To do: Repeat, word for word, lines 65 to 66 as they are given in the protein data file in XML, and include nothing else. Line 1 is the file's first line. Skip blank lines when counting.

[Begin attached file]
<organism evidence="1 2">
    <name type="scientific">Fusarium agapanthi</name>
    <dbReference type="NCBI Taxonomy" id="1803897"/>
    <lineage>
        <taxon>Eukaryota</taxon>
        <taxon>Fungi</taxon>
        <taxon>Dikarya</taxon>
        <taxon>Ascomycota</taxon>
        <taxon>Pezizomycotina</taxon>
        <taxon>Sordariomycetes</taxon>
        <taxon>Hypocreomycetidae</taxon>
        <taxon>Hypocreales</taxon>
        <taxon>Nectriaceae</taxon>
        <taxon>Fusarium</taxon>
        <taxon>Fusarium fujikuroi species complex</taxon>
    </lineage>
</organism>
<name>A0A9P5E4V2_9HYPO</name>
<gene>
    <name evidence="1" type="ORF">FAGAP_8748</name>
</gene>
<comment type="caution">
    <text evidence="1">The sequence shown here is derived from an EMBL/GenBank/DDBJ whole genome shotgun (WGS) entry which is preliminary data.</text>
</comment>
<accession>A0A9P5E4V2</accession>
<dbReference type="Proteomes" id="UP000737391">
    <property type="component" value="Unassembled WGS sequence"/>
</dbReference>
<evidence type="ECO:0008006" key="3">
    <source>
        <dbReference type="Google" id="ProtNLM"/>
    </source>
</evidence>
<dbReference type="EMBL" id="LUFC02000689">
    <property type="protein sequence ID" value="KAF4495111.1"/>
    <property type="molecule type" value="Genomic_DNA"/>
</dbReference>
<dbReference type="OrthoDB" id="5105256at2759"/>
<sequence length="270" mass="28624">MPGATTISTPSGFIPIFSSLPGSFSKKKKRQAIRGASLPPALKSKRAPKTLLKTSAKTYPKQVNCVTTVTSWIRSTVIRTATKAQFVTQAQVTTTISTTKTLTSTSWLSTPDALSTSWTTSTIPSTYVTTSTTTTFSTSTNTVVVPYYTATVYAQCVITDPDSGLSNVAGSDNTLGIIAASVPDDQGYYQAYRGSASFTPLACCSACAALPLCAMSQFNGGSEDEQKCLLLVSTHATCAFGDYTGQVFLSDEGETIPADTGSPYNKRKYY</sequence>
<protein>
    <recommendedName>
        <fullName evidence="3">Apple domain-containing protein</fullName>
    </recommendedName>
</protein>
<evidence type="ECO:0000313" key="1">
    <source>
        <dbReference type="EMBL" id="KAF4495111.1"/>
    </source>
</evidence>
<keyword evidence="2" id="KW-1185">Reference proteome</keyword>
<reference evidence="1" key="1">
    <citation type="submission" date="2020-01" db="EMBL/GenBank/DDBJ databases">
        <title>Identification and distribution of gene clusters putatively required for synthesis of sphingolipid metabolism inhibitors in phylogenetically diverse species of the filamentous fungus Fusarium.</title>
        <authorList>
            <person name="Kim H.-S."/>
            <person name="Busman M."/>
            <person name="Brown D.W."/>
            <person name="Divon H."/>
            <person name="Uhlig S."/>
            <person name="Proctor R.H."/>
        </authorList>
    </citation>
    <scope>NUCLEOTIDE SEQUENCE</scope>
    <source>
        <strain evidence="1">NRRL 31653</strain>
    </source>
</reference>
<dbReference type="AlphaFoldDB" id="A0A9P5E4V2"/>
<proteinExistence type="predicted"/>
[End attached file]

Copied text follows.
        <strain evidence="1">NRRL 31653</strain>
    </source>